Rise in pedestrian deaths examined
Pedestrians have no physical protection against vehicles. This may account for the 53 percent rise in pedestrian deaths in this country from 2009 to 2018. The AAA Foundation for Traffic Safety recently issued a report on the potential causes of these fatal motor vehicle accidents.
Pedestrian deaths from 4,109 to 6,283 from 2009 to 2018 after dropping for three decades. Pedestrian deaths as a proportion of traffic fatalities rose from 12 percent to 17 percent over that time.
The United States had the largest percentage increase in pedestrian deaths among 30 nations in the Organization for Economic Co-operation & Development. Twenty-four of these countries had a decrease in these fatalities.
The number of pedestrians struck by driver aged 60 through 69 and 70 through 79 increased the most on a percentage basis. The number of pedestrians killed by drivers aged 20 through 29 and 30 through 39 rose by the largest absolute numbers. Adult pedestrian deaths accounted for the overall increase while the number child and teenage pedestrian deaths fell.
Pedestrians killed in accidents with motorists who were legally intoxicated rose by a larger amount than the accidents with drivers who were below the legal limit.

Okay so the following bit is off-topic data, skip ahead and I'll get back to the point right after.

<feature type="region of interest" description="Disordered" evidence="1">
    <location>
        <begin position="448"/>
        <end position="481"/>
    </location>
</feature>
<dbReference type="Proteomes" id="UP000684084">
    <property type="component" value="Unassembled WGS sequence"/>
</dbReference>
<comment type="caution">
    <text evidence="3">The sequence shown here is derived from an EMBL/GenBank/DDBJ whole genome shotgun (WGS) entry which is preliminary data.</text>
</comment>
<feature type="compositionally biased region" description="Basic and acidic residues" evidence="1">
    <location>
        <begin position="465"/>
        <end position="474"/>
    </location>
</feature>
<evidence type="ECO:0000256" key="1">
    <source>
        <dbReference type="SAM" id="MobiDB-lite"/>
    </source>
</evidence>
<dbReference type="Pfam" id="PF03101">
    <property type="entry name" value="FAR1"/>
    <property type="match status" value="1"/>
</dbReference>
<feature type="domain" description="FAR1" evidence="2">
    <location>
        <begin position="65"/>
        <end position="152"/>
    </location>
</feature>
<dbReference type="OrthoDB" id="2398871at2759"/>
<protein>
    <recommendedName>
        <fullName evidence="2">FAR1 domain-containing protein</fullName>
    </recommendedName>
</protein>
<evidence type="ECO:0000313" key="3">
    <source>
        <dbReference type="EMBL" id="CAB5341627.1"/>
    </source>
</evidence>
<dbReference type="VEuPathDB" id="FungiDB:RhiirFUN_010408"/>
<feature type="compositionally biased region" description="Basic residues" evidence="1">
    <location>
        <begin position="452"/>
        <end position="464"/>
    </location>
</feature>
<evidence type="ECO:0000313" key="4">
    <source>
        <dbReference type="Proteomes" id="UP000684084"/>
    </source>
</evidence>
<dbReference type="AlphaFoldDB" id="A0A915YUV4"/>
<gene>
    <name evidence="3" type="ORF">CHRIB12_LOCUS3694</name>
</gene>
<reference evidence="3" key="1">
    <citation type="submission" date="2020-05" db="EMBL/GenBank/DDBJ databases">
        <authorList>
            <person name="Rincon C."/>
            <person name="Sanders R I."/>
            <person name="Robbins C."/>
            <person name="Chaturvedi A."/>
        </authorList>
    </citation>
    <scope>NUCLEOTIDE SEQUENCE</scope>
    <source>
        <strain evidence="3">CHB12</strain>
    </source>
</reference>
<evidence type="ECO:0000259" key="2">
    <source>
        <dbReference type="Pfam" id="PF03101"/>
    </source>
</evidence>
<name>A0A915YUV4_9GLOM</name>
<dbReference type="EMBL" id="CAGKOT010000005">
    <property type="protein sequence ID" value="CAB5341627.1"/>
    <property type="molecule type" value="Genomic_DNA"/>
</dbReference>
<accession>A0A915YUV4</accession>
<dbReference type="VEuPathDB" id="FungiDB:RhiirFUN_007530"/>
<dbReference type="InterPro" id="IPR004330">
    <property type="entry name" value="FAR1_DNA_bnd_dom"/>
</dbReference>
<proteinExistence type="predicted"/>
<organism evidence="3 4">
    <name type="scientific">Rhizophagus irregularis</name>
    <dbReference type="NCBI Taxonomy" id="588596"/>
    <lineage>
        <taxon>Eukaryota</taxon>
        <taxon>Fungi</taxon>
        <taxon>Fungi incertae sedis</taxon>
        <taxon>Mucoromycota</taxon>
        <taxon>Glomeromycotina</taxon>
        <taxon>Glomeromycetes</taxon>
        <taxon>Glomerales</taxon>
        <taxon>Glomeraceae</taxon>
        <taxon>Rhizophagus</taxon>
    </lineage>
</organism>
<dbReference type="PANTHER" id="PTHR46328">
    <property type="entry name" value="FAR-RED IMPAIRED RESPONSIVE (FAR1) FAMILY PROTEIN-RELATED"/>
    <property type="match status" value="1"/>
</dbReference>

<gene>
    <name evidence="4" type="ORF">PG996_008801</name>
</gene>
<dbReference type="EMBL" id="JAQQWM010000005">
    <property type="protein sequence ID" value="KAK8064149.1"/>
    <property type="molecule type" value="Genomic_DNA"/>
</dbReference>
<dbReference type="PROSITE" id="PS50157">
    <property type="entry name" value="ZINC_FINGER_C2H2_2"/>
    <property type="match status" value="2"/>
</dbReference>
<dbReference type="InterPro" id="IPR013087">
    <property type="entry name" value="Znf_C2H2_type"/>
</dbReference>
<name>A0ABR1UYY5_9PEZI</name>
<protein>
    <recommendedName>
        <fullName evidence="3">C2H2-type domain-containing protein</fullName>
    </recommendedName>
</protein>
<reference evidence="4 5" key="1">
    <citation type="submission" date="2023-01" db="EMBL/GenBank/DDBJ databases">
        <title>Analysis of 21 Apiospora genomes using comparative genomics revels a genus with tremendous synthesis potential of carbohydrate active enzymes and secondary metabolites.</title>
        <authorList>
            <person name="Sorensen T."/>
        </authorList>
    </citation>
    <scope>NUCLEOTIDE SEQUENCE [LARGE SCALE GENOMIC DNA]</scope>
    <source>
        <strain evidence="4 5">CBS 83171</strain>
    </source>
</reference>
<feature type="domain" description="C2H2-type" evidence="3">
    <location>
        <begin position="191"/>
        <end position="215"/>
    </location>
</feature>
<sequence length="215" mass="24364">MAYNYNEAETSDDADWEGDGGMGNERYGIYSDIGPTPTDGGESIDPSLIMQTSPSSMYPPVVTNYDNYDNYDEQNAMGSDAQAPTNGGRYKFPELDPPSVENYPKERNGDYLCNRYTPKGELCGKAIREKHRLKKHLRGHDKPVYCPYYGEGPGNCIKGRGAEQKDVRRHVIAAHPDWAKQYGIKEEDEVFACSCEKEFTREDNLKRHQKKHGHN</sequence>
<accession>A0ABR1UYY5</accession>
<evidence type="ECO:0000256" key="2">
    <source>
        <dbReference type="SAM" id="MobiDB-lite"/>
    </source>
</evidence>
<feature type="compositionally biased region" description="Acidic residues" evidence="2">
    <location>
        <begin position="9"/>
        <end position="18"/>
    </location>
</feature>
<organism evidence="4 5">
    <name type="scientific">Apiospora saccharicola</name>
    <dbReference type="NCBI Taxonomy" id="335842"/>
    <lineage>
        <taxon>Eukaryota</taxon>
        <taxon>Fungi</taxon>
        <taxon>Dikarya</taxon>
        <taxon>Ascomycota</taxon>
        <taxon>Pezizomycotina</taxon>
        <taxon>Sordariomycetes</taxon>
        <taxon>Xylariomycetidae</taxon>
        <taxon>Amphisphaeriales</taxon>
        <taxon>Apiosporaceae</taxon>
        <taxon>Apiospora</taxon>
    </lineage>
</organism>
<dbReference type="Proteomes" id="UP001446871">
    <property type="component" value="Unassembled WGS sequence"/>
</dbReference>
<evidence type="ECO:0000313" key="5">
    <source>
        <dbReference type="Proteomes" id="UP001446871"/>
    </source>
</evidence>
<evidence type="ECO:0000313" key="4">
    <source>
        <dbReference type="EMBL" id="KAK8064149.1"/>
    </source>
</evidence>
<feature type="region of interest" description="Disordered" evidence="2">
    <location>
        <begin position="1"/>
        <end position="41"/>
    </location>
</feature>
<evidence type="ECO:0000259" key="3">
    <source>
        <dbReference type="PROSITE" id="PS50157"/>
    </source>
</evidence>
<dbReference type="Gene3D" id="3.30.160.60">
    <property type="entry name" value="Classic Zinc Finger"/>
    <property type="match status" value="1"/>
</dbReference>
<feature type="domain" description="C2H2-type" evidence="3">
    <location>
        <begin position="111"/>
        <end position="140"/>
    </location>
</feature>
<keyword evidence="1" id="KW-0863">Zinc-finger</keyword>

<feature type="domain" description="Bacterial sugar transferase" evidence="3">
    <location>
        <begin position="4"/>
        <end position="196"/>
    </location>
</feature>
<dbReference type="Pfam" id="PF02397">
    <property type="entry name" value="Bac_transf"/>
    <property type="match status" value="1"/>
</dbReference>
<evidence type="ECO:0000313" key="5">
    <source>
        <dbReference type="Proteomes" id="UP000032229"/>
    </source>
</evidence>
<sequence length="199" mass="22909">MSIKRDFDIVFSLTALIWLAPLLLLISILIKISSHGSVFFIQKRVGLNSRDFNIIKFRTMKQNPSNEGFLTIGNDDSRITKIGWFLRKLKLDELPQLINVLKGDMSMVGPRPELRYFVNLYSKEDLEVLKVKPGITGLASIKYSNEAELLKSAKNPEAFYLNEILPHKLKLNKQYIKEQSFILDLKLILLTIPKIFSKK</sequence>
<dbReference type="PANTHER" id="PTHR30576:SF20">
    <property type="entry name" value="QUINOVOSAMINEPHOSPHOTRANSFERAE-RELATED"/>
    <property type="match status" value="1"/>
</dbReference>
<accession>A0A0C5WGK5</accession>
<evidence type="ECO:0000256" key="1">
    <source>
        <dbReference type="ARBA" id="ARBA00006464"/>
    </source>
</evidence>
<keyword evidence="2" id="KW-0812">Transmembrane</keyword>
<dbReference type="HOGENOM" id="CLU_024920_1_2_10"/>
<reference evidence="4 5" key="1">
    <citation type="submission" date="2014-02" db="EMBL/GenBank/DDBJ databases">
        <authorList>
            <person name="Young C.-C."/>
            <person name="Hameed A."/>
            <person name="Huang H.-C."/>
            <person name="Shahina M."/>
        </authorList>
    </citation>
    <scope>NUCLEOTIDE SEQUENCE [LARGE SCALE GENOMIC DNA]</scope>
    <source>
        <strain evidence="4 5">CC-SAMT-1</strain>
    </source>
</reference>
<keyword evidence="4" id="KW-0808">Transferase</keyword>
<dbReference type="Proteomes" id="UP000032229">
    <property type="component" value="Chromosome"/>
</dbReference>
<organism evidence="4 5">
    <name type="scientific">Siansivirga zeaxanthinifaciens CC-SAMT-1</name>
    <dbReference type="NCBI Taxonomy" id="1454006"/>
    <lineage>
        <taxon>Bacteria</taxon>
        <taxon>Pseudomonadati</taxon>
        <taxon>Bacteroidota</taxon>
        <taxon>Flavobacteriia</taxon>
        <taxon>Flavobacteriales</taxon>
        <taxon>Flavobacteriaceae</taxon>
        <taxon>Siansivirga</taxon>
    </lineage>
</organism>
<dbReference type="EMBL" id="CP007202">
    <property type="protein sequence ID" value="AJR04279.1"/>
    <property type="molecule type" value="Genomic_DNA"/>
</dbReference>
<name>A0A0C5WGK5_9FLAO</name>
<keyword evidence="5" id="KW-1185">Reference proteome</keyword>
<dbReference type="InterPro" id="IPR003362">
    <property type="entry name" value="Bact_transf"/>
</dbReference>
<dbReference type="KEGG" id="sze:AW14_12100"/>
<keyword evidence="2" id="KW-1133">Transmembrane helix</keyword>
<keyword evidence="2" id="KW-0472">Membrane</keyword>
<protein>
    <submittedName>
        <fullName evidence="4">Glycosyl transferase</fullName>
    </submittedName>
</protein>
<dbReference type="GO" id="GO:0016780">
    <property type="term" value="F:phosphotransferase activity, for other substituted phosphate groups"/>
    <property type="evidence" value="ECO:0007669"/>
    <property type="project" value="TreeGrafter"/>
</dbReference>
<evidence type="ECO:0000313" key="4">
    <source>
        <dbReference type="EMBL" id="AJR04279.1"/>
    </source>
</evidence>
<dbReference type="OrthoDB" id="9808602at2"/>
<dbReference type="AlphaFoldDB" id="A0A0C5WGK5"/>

As in earlier studies, the number of pedestrians who were killed by SUVs rose faster than the number of pedestrians struck by cars. But more pedestrians are killed by cars and the number of those fatalities rose substantially over the last decade.
The largest number of pedestrian deaths occurred in urban areas as in the past. Pedestrians killed in urban areas rose by 2,000 and those killed in rural areas increased by one.
Over two-thirds of the total pedestrian deaths occurred on urban and nonfreeway arterial roads. Pedestrian deaths at locations where there are no intersections rose by over 1,800 and those killed at intersections increased by 29.
The number of pedestrians killed in the dark increased by 1,900 while daylight deaths increased by less than 200. Pedestrian or driver intoxication did not play a role in these increases even though it plays a role in these traffic deaths, generally.
The AAA attributed higher speed limits with higher fatalities and recommended lower speeds in areas where pedestrian activity is anticipated and at night. Road design should also be modified to reduce speed.
It also suggested changes to vehicle design by reducing horsepower, improving headlights, and changing hood and bumper designs to decrease their severity to pedestrians. Current automatic braking systems should be evaluated to improve performance at relatively high speeds and in the dark.
Victims of these accidents may be entitled to compensation. An attorney can help them pursue this right in a lawsuit.